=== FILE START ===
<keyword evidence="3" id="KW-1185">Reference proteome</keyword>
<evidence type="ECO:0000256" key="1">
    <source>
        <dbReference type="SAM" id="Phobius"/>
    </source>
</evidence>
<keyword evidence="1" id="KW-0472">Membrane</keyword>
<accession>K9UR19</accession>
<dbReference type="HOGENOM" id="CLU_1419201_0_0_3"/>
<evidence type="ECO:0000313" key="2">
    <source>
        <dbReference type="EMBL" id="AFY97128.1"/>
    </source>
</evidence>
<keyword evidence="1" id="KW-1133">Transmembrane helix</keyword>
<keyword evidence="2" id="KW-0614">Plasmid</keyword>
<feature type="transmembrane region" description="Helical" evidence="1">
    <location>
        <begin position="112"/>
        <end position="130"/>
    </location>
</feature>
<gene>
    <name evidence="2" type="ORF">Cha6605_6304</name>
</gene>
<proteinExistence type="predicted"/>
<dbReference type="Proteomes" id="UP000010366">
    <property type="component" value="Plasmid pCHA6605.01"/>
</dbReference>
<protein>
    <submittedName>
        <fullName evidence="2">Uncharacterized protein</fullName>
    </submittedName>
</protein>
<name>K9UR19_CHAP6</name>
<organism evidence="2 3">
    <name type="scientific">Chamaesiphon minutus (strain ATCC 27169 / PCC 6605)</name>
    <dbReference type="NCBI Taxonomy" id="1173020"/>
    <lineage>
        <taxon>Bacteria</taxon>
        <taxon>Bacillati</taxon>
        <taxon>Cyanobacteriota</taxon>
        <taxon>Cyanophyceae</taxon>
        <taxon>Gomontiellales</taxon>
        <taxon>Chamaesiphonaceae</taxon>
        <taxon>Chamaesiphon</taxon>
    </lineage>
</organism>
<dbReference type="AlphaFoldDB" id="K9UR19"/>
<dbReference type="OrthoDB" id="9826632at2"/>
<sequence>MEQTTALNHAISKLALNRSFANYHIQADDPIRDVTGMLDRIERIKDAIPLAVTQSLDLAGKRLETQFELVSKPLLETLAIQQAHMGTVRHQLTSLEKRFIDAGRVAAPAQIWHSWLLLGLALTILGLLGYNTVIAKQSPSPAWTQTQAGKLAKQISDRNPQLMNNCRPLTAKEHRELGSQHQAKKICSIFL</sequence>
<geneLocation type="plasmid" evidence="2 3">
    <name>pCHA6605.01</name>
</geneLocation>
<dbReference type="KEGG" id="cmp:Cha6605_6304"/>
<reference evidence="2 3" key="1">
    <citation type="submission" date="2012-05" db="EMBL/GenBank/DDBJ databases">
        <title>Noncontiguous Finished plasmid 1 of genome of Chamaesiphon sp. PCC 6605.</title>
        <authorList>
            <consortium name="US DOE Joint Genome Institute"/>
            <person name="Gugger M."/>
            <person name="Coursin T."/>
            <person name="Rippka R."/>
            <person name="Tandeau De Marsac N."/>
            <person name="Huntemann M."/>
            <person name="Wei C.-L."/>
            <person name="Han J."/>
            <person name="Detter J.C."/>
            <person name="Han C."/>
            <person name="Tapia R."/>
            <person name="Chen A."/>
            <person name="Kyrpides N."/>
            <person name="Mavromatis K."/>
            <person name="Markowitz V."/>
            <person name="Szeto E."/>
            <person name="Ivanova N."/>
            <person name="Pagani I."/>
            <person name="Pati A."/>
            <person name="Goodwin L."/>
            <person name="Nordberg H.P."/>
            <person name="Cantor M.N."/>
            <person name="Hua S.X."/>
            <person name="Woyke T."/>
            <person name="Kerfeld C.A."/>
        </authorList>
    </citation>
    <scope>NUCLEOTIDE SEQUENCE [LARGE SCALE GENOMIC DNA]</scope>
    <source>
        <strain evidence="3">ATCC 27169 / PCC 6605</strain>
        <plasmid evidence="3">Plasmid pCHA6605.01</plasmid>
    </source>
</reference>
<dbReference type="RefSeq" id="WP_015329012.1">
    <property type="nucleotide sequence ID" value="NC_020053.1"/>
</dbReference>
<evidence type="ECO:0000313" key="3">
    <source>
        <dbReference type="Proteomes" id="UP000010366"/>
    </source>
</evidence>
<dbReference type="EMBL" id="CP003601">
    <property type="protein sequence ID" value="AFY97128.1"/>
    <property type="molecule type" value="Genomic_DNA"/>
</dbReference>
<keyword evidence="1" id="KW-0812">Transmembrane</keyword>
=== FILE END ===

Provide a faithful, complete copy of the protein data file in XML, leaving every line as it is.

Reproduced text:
<keyword evidence="3" id="KW-1185">Reference proteome</keyword>
<evidence type="ECO:0000256" key="1">
    <source>
        <dbReference type="SAM" id="Phobius"/>
    </source>
</evidence>
<keyword evidence="1" id="KW-0472">Membrane</keyword>
<accession>K9UR19</accession>
<dbReference type="HOGENOM" id="CLU_1419201_0_0_3"/>
<evidence type="ECO:0000313" key="2">
    <source>
        <dbReference type="EMBL" id="AFY97128.1"/>
    </source>
</evidence>
<keyword evidence="1" id="KW-1133">Transmembrane helix</keyword>
<keyword evidence="2" id="KW-0614">Plasmid</keyword>
<feature type="transmembrane region" description="Helical" evidence="1">
    <location>
        <begin position="112"/>
        <end position="130"/>
    </location>
</feature>
<gene>
    <name evidence="2" type="ORF">Cha6605_6304</name>
</gene>
<proteinExistence type="predicted"/>
<dbReference type="Proteomes" id="UP000010366">
    <property type="component" value="Plasmid pCHA6605.01"/>
</dbReference>
<protein>
    <submittedName>
        <fullName evidence="2">Uncharacterized protein</fullName>
    </submittedName>
</protein>
<name>K9UR19_CHAP6</name>
<organism evidence="2 3">
    <name type="scientific">Chamaesiphon minutus (strain ATCC 27169 / PCC 6605)</name>
    <dbReference type="NCBI Taxonomy" id="1173020"/>
    <lineage>
        <taxon>Bacteria</taxon>
        <taxon>Bacillati</taxon>
        <taxon>Cyanobacteriota</taxon>
        <taxon>Cyanophyceae</taxon>
        <taxon>Gomontiellales</taxon>
        <taxon>Chamaesiphonaceae</taxon>
        <taxon>Chamaesiphon</taxon>
    </lineage>
</organism>
<dbReference type="AlphaFoldDB" id="K9UR19"/>
<dbReference type="OrthoDB" id="9826632at2"/>
<sequence>MEQTTALNHAISKLALNRSFANYHIQADDPIRDVTGMLDRIERIKDAIPLAVTQSLDLAGKRLETQFELVSKPLLETLAIQQAHMGTVRHQLTSLEKRFIDAGRVAAPAQIWHSWLLLGLALTILGLLGYNTVIAKQSPSPAWTQTQAGKLAKQISDRNPQLMNNCRPLTAKEHRELGSQHQAKKICSIFL</sequence>
<geneLocation type="plasmid" evidence="2 3">
    <name>pCHA6605.01</name>
</geneLocation>
<dbReference type="KEGG" id="cmp:Cha6605_6304"/>
<reference evidence="2 3" key="1">
    <citation type="submission" date="2012-05" db="EMBL/GenBank/DDBJ databases">
        <title>Noncontiguous Finished plasmid 1 of genome of Chamaesiphon sp. PCC 6605.</title>
        <authorList>
            <consortium name="US DOE Joint Genome Institute"/>
            <person name="Gugger M."/>
            <person name="Coursin T."/>
            <person name="Rippka R."/>
            <person name="Tandeau De Marsac N."/>
            <person name="Huntemann M."/>
            <person name="Wei C.-L."/>
            <person name="Han J."/>
            <person name="Detter J.C."/>
            <person name="Han C."/>
            <person name="Tapia R."/>
            <person name="Chen A."/>
            <person name="Kyrpides N."/>
            <person name="Mavromatis K."/>
            <person name="Markowitz V."/>
            <person name="Szeto E."/>
            <person name="Ivanova N."/>
            <person name="Pagani I."/>
            <person name="Pati A."/>
            <person name="Goodwin L."/>
            <person name="Nordberg H.P."/>
            <person name="Cantor M.N."/>
            <person name="Hua S.X."/>
            <person name="Woyke T."/>
            <person name="Kerfeld C.A."/>
        </authorList>
    </citation>
    <scope>NUCLEOTIDE SEQUENCE [LARGE SCALE GENOMIC DNA]</scope>
    <source>
        <strain evidence="3">ATCC 27169 / PCC 6605</strain>
        <plasmid evidence="3">Plasmid pCHA6605.01</plasmid>
    </source>
</reference>
<dbReference type="RefSeq" id="WP_015329012.1">
    <property type="nucleotide sequence ID" value="NC_020053.1"/>
</dbReference>
<evidence type="ECO:0000313" key="3">
    <source>
        <dbReference type="Proteomes" id="UP000010366"/>
    </source>
</evidence>
<dbReference type="EMBL" id="CP003601">
    <property type="protein sequence ID" value="AFY97128.1"/>
    <property type="molecule type" value="Genomic_DNA"/>
</dbReference>
<keyword evidence="1" id="KW-0812">Transmembrane</keyword>